India Reserves Fall Most Since 2011 in Signs of RBI Intervention
(Bloomberg) -- India made the biggest dent in its foreign-exchange reserves in seven years as the central bank stepped up action to prop up Asia’s worst-performing currency.
Reserves dropped by $5.14 billion in the seven days ended Oct. 12, the biggest weekly decline since November 2011, as the Reserve Bank of India sold dollars to shore up the rupee, helping it end a losing streak that extended for six weeks. Most of the drop in reserves seems to be because of accelerated central bank intervention, according to Kotak Securities Ltd.
Foreign investors have been exiting India’s equity and bond markets as concerns grow about the nation’s current account deficit amid rising fuel prices and borrowing costs. A series of defaults at a local non-bank financier have added to the turmoil in markets.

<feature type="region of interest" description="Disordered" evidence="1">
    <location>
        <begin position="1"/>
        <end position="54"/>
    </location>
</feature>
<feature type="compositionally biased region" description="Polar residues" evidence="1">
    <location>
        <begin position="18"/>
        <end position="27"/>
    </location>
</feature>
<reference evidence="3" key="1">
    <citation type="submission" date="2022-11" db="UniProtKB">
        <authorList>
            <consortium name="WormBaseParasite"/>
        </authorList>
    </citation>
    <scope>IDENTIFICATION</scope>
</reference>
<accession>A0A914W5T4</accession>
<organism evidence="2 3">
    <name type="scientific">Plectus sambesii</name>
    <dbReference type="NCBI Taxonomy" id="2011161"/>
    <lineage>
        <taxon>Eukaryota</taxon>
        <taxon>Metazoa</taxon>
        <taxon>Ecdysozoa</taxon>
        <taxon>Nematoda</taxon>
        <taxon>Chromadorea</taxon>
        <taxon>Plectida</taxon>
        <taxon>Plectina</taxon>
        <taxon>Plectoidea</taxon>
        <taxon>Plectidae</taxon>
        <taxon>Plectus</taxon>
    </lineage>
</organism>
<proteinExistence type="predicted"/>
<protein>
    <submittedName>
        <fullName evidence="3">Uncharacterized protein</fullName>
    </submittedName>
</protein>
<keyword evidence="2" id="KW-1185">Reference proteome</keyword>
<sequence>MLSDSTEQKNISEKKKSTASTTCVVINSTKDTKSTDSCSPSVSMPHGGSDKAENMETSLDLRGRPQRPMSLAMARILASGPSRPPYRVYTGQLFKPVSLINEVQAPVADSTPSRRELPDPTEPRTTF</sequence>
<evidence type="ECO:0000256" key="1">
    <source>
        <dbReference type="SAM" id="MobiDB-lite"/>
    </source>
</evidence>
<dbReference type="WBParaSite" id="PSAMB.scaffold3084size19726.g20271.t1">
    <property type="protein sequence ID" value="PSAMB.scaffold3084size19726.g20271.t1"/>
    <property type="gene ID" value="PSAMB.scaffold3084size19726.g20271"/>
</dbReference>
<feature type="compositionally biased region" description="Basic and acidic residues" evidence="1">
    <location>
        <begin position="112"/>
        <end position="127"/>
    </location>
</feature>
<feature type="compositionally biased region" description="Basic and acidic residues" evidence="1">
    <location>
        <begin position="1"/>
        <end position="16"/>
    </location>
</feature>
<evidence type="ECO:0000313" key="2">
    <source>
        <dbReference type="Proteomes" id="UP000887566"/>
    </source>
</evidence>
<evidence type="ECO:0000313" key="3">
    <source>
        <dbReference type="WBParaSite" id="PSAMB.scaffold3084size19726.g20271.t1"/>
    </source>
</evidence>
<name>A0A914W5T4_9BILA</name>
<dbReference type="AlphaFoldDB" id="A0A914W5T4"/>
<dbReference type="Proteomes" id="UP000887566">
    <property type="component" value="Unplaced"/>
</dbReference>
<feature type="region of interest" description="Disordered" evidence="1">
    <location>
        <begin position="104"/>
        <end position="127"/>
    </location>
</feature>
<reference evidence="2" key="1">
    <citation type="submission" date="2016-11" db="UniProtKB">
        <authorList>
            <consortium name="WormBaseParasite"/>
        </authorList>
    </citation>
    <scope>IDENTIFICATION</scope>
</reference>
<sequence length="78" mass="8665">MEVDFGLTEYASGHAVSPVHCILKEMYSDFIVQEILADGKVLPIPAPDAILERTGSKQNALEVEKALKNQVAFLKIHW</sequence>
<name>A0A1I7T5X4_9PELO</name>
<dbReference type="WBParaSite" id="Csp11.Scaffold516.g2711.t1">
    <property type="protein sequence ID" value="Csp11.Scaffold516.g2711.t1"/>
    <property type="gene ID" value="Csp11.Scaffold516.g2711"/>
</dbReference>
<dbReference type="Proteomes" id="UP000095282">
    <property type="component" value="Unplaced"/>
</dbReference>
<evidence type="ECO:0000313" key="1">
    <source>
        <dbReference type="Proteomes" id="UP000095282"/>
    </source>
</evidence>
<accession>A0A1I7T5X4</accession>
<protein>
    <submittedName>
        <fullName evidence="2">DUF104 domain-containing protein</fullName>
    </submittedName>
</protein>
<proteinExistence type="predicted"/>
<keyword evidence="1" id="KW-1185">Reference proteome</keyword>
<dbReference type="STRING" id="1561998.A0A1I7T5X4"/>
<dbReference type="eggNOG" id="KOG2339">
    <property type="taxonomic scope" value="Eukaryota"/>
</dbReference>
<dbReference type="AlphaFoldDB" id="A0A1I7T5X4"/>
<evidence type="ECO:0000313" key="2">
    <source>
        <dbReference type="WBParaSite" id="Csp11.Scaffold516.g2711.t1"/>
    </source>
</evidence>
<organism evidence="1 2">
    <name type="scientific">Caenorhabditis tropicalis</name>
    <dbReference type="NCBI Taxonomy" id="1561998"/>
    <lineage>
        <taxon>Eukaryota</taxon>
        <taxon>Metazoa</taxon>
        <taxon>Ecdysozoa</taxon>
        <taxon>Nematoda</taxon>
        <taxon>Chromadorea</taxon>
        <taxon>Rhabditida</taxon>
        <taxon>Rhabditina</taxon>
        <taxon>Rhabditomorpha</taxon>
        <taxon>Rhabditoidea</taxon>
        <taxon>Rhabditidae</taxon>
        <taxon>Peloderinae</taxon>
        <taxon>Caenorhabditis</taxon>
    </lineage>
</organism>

This data “clearly indicates significant intervention from the central bank and they now seem to be drawing a line in the sand,” said Anindya Banerjee, a foreign-exchange analyst at Kotak Securities in Mumbai. It shows the central bank doesn’t want to see the rupee go beyond 74 to the dollar, he said.
The rupee has declined for six straight months in a row, the longest losing streak since 2002, as rising oil prices fueled concerns about a widening current-account deficit and inflation amid a rout in emerging markets. The rupee touched a record low of 74.4825 on Oct. 11
Foreign funds took out about $13 billion from local bonds and stocks so far this year, resulting in the rupee declining about 13 percent. The rupee gained 0.4 percent on Friday to 73.3250 per dollar.
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